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What changes our response to art?

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I’ve attended a web-class about contemporary art and had to write an essay about it. I’ve got A, so I thought I should share my work with the world – I hate to think no one will ever read it. I don’t normally talk about art here, so maybe it’s going to be a refreshing change. Please comment if you agree or disagree with my opinion below. :)

Technological development as a factor that changes our response to art

Art, especially contemporary art, is and has always been a difficult topic when social response is taken into consideration. Although there is a list of artist whose work is widely recognized and most of the times appraised, there is also a vast amount of artists who only get recognition among some groups or among no one at all. Often some time has to go by for an artist to gain recognition too.

However, even then one cannot say all artists have to wait for their time to come. Very often artists are appraised immediately or almost immediately after their work is published. It is probable that it’s the effect of the Internet and the society of information. We know about art from the other side of the world within second and if we liked it, we can at once share it with our friends through social media. Along with the speed of seeing new art and the amount of work from around the world which end up online, also out perception of what we call „beautiful‟ or „valuable‟ in art has changed.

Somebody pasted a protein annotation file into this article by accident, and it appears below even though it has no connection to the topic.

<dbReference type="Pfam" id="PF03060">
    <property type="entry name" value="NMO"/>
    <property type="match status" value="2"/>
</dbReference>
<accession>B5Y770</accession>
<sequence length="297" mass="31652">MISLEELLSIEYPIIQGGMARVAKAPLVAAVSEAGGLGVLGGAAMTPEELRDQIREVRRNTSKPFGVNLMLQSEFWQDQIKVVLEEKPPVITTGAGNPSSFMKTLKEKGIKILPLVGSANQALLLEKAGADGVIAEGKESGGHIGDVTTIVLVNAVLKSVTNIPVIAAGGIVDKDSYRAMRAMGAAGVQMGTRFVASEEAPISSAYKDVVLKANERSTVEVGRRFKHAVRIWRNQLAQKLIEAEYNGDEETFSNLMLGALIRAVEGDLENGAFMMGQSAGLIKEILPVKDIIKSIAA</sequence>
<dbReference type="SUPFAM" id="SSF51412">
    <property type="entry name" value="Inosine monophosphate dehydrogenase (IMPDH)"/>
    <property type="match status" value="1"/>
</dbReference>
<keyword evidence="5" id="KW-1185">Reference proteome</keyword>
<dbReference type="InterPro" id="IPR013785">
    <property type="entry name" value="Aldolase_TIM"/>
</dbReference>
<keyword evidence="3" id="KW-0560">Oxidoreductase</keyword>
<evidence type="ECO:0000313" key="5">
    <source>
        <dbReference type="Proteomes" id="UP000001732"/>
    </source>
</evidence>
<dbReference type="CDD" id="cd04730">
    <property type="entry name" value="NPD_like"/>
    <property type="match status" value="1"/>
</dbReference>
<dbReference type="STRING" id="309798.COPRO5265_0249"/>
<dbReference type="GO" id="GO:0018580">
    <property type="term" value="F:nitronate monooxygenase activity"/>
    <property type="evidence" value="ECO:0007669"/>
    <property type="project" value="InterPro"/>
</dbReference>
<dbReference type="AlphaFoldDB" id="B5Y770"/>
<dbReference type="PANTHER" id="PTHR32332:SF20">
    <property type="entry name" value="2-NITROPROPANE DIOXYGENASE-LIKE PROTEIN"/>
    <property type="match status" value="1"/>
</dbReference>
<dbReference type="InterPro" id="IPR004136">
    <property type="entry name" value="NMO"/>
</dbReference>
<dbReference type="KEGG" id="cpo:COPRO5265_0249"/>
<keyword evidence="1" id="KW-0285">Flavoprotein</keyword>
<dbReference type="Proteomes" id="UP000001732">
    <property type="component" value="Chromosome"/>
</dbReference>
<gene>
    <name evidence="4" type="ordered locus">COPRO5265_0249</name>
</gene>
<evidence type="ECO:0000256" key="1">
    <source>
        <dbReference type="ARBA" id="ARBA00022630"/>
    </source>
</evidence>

There are thousands of people who can sketch nicely, paint photo-like paintings or do creative things with virtually any given material. But we are no longer amazed by all of them anymore simply because they stopped being unique. What is important nowadays then, for art to get a positive response from the society? It’s a very complex issue and I believe the answer differs depending on in which place on Earth we are. There are more than seven billion people in the world and they belong to various societies with different technological development, different cultural tradition, religion etc. Therefore the response to the same piece of art won’t be exactly the same in for example Peru, as in Finland or Philippines. Even my idea about this issue may be only applicable here, in Poland.